The Truth Hurts

April 24, 2010
By , New York, NY
Estelle was lonely. She had been lonely her entire life, with a mother who abandoned her for coke and no father in sight. To some, this lifestyle might have been liberating, but to Estelle it was devastating. At seventeen, she thought, a girl needs their mom the most for support, whether they realize or not. Kaia, Estelle’s mom, could have cared less what support her daughter so desperately yet secretly craved.
Estelle was an actress, she wanted to be a star, Broadway or Hollywood, it didn’t matter, she lived to act. Kaia never came to any of Estelle’s shows, no matter how many times Estelle left notes for her, voicemails, texts, anything she could do. But no, Kaia was either too doped up on cocaine or sleeping with some guy for money. Money that Estelle never touched, never dreamed of placing her dainty fingers on. No, she couldn’t, Kaia would have killed her first. It was Kaia’s money to do with as Kaia pleased, not Estelle’s money. Estelle ate the free lunches at school and wore clothes that were too small most of the time. That is, when she wasn’t working. But working at the local bookstore was barely enough, especially when she had to go to school five days a week, maintain good grades so she could get a scholarship and act in the shows. Rivercrest High was putting on My Fair Lady as their winter musical and Estelle was Eliza Doolittle, a part she had always dreamed of. She wished her mother would come but knew it would never happen. Kaia was just too f**king selfish for her own good. There, it was out: the truth about Estelle’s feelings towards Kaia. She hated her, resented not having a parent in her life. As freeing as it was to have no rules, Estelle often found herself missing the structure. Staying out until 3am is what teenagers do, but most of them didn’t have to worry about taking public transportation back to the toughest part of Atlanta. Nobody knew where Estelle and Kaia lived. Estelle never had friends over, embarrassed that Kaia would be stoned or in the middle of one of her sexcapades. Besides, as neat as she tried to keep the apartment, it was a mess. Estelle was ashamed of her life, everything in it except for who she was at school and on stage.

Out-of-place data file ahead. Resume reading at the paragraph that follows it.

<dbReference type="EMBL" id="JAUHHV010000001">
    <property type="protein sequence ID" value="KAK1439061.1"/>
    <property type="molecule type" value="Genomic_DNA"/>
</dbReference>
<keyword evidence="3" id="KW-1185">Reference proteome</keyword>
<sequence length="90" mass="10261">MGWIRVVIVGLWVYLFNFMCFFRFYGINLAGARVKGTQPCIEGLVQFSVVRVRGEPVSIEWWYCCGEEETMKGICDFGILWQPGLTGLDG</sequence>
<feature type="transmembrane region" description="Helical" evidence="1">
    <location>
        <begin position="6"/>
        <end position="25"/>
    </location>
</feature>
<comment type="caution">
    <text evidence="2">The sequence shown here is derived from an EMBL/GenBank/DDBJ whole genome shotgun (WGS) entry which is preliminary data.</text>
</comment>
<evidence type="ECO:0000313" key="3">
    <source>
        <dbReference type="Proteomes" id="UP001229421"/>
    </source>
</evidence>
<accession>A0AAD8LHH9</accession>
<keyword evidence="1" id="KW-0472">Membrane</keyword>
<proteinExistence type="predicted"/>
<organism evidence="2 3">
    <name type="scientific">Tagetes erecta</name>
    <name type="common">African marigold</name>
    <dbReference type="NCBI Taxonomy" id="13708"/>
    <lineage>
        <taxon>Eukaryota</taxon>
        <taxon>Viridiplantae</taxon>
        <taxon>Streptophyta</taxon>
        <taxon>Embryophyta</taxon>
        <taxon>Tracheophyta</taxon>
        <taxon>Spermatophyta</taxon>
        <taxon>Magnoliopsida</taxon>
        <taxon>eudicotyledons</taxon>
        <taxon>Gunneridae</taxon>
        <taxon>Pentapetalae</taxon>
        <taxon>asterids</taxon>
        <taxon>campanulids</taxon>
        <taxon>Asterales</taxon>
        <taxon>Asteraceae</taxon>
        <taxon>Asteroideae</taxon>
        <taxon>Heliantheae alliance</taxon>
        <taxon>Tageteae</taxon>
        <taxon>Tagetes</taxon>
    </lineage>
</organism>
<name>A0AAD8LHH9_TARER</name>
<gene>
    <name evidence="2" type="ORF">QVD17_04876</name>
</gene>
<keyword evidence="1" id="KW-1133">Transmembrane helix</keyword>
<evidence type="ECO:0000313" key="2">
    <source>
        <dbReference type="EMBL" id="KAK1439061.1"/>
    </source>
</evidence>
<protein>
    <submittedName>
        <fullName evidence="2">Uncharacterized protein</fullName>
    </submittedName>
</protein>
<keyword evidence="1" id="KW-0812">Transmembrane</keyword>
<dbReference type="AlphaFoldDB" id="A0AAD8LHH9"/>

Estelle stood staring into the mirror on a brisk Monday morning. Things had been hard recently, really hard. Kaia was home more, trying to be a parent for once and it just ticked her off to no end that for once her mother was trying. She must have a new boyfriend or something, Estelle thought, feeling lost as she continued to stare in the mirror. Normalcy was so unusual of Kaia that her daughter had learned to abandon any hope of that returning to their lives. Which is why Kaia’s behavior seemed so strange. She would be home when Estelle got home instead of five in the morning. She didn’t necessarily talk to her daughter but she was there, physically. Estelle needed Kaia there emotionally. Fully with the picture, ready to be an active part of her daughter’s life. It wouldn’t happen Estelle thought, never in my wildest dreams. But those dreams were about to become a new reality.

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